In my opinion, unless the Parliament formulates principles for determining supply of goods or services or both referred to in clause (5) of Article 269A and the supplies referred to in clause (1) (b) of Article 286, expression “in the course of”, used in these provisions of the Constitution, is to be understood in the light of the observations of the Honorable Supreme Court. The Law Commission of India, in its Second Report on Parliamentary Legislation relating to Sales Tax, had submitted its recommendation on sale of goods which can be said in the course of inter-State trade or commerce. Para 12 of the report runs as follows:-

’12. No doubt the expression “in the course of inter-State trade or commerce” has a very wide connotation. In India we are, however, not concerned with the regulation of commerce generally among several States as under the commerce clause in the American Constitution. What we have to determine is what is a sale or purchase in the course of inter-State trade or commerce. The problem, therefore, is to ascertain what transactions of sale or purchase can fairly be said to arise in the course of inter-State trade or commerce. For this purpose we have to fix upon some characteristics of these transactions which can well be said to stamp them with an inter-State character. In the large mass of American decisions under the commerce clause the one element which is stated to be an indispensable incident of commerce between the States is the movement of the goods which are the subject-matter of the sale or purchase from one State into another. We may refer in this connection to the definition of “inter-State commerce” given by Rottschafer in his “Constitutional Law” (1939 Ed. p. 299):—-

“The activities of buying and selling constitute inter-State commerce if the contracts therefor contemplate the movement of goods in inter-State commerce”.

Later he adds (p. 235):

“The decisive factor that renders making a contract an act of inter-State commerce is that it contemplates or necessarily involves the movement of goods in inter-State commerce and this test applies whether it be a contract to buy or one to sell”.’

The Law Commission had made its recommendation, in Para 13 of the report as follows:–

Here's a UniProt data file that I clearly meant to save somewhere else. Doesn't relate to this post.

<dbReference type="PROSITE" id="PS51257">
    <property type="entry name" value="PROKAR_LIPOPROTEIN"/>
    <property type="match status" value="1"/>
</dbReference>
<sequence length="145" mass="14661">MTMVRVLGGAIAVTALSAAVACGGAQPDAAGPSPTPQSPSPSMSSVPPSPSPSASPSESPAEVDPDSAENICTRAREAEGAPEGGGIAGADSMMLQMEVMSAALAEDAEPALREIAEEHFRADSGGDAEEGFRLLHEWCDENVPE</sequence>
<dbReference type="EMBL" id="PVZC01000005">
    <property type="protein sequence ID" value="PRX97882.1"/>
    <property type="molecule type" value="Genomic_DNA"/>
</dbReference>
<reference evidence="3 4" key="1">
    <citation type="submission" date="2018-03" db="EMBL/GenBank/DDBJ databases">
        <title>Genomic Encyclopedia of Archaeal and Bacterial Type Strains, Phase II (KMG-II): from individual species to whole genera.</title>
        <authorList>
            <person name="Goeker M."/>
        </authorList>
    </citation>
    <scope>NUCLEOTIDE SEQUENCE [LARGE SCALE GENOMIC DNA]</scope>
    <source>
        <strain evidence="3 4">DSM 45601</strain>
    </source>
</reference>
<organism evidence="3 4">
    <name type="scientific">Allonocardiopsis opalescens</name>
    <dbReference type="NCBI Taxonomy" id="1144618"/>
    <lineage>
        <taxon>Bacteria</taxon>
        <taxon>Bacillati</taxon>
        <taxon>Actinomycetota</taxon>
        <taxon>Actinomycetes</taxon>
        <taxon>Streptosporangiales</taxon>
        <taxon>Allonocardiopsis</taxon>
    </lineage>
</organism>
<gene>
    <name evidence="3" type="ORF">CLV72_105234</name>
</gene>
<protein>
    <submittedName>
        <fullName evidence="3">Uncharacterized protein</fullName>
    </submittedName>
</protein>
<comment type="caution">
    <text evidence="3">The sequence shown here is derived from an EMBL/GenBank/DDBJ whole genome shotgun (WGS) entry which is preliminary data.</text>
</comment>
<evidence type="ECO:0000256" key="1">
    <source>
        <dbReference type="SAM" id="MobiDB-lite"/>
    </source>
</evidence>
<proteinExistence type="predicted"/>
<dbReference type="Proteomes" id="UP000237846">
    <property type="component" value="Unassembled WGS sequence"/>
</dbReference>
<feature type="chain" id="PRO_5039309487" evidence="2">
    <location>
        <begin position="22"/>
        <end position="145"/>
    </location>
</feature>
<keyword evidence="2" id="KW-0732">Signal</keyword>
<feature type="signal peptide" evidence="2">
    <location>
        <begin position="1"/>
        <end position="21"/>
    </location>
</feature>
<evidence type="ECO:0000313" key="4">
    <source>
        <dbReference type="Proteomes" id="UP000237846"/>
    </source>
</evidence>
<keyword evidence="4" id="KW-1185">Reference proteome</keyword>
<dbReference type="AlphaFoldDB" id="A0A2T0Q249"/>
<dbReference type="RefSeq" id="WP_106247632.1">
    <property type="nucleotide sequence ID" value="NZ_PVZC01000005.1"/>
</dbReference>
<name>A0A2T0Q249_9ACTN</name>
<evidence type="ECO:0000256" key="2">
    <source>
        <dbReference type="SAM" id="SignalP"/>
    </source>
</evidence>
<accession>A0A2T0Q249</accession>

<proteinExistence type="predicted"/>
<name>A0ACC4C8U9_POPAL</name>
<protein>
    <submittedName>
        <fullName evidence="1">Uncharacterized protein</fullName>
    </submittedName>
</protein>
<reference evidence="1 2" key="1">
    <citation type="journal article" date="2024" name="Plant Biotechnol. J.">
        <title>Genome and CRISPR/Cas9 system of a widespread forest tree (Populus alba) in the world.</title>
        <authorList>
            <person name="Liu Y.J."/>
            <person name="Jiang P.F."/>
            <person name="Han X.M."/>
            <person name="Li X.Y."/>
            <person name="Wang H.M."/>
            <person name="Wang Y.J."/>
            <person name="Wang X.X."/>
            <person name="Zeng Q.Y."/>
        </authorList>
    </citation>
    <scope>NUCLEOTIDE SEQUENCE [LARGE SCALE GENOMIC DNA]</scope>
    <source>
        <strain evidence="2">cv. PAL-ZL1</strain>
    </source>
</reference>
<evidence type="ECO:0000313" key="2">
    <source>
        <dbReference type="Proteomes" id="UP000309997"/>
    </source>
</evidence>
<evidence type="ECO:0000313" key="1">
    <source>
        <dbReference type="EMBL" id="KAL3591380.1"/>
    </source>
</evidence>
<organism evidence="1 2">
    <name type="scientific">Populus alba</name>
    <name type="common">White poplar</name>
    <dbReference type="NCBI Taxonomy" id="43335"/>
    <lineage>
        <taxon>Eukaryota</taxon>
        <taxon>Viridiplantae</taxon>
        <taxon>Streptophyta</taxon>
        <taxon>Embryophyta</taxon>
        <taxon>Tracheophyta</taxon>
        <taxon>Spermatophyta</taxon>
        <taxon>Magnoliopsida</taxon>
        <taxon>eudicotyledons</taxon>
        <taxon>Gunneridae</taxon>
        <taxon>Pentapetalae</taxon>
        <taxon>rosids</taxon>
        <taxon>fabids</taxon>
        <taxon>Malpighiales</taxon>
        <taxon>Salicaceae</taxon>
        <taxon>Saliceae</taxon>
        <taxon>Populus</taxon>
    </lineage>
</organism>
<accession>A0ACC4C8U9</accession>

’13. The principles for determining when a sale or purchase takes place in the course of inter-State trade or commerce may be framed in the following manner:—-

“A sale or purchase of goods shall be deemed to take place in the course of inter-State trade or commerce, only if the sale or purchase-

(a) occasions the movement of the goods from one State to another, or

(b) is effected by a transfer of documents of title to the goods during their movement from one State to another.

Explanation.-Where goods are delivered to a carrier or other bailee for transmission, the movement of the goods shall, for the purposes of sub–c1ause (b), be deemed to commence at the time of such delivery and terminate at the time when delivery is taken from such carrier or bailee.”‘

Paragraphs 5, 6 and 7 of the said report had been related to sale or purchase of goods in the course of import into, or export out of, the territory of India. These paragraphs had run as follows:

“5. It is convenient to take first the question of the appropriate principles to determine when a sale or purchase takes place in the course of import or export. The formulation of these principles presents the least difficulty.

6. In the Tranvancore-Cochin. Cases [(1952) S.C. 1{ 1112 and (1954) S.C.R. 53}] the Supreme Court considered Article 286 (1) (b) and held that the clause covered two classes of cases: (i) sales and purchases which themselves occasioned the import or export, (ii) sales or purchases effected by a transfer of shipping documents when the goods are beyond the customs frontiers of India.

7. The interpretation put by the Supreme Court on the clause was considered by the Taxation Enquiry Commission who stated that the position arising from the interpretation put by the Supreme Court was “perfectly satisfactory so far as foreign trade is concerned”. (T.E.C. Report, p. 48, para 7). The Law Commission had also before it the views of the Ministry of Finance on this question.

The Ministry was of the view that the decision given by the Supreme. Court had been accepted by almost all the States and no difficulties were reported to have arisen as a result of the Supreme Court judgment.”

The judgments referred to in the report and the report suggests that location of seller and buyer are irrelevant for the purpose of determining sale or purchase in the course of inter-State trade or commerce, in the course of import of goods into the territory of India or in the course of export of goods out of the territory of India.

Disclaimer: Except the quoted versions, all other views expressed here are my personal views and are meant only for academic discussion. Readers are advised to obey the law and to seek opinion of their legal advisors before acting upon the views expressed here. I and the publishers of this article disown any liability on account of any loss or damage that may be caused on account of use of views expressed here.

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I am retired Government Servant. Prior to my retirement I had been working as Member Tribunal, Uttar Pradesh Commercial Taxes. Presently, residing in Noida, U.P. & enjoying fully my retired life. View Full Profile